A 16-year-old has begged doctors not to let him die after the NHS said he should receive end-of-life care over a rare kidney disease.
William Verden has made the heartbreaking plea to doctors along with his distraught mum Amy, 45.
He said: "I don’t want to die. My tubes keep me safe.”
Amy has been left devastated as she said her son has been given a "death sentence".
William was diagnosed with a rare kidney disease two years ago. Amy is now prepared to go to the High Court to keep her son alive, the Mirror reports.
She said: “They are sending him home to die. I’ll never let it happen.
“If William was in pain or bed-bound then of course I wouldn’t want him to suffer – but he has an incredible quality of life. He plays golf twice a week, I take him shopping, he plays with the local kids.
"We are in limbo wondering if this will be William’s last Christmas, or whether he will even make it to then if he has to go on palliative care.”
William, who also has attention deficit hyperactivity disorder and autism, is kept alive through dialysis and without it would have “days or maybe weeks” to live, said Amy.
But medics believe his complex autism means it cannot be carried out properly.
Doctors treating him at Manchester Children’s Hospital were given a second opinion by an expert from Newcastle who said his kidneys are “devastated” – and a transplant is unlikely to work and carries huge risks.
She fears William’s autism and ADHD have influenced the decision to cut his dialysis short.
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William has interfered with tube lines and entry points, and at times needed restraining during dialysis.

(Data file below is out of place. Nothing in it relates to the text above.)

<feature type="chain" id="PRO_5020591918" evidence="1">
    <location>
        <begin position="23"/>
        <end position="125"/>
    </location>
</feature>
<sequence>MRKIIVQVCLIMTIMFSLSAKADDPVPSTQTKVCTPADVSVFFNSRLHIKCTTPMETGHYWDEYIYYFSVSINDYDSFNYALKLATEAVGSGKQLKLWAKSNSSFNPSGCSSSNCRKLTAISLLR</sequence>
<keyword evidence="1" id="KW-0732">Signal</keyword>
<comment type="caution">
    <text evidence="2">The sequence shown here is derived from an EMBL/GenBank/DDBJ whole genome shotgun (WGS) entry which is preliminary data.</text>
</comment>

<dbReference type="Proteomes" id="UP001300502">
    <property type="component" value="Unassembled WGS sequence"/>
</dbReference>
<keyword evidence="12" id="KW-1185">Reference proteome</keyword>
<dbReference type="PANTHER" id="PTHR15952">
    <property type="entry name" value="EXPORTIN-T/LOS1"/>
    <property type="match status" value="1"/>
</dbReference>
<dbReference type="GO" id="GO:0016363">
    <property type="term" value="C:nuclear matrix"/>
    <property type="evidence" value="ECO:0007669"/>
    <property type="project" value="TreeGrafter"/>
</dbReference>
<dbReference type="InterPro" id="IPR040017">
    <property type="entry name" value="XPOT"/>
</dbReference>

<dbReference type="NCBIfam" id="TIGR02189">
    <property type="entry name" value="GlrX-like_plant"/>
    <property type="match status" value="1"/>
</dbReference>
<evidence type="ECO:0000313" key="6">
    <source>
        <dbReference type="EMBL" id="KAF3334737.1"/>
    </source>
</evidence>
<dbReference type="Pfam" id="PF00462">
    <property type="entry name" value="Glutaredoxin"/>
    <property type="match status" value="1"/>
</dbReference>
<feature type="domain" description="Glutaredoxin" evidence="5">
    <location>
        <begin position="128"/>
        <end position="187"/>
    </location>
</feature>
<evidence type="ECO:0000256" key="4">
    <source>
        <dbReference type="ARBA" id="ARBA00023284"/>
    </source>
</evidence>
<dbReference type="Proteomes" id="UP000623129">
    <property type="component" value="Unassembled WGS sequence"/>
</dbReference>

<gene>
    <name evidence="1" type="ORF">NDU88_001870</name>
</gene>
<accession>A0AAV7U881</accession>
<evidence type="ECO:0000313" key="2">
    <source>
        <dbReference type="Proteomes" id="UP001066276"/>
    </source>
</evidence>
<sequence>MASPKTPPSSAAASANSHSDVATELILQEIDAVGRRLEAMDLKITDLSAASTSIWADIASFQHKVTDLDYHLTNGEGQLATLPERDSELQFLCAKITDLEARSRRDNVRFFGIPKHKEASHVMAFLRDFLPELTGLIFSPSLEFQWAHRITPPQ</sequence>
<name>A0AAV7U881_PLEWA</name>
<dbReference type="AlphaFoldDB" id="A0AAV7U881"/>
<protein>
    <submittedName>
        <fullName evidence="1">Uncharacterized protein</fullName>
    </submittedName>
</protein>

She and William’s dad, Will, 43, won’t accept Manchester University NHS Foundation Trust’s recommendation and believe their son should be added to the transplant waiting list.
In December 2019, a routine blood test revealed William, then 14, had focal segmental glomerulosclerosis (FSGS), a rare kidney condition.
William was initially on steroids but by May 2020, having reached end-stage kidney failure, he was having peritoneal dialysis via his stomach. It uses the lining of the abdomen to filter blood inside the body.
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She said: “At first it was horrendous, it took two hours to coax him to get on and he’d have to be occupied the whole time."
A letter from the Clinical Ethics Committee at Manchester University Foundation Trust found that there is an “extremely high” likelihood that FSGS would recur in a transplanted kidney.
MFT, which manages the Royal Manchester Children’s Hospital, said: “We recognise that this is a very difficult time for William and his family and we will continue to support them.”
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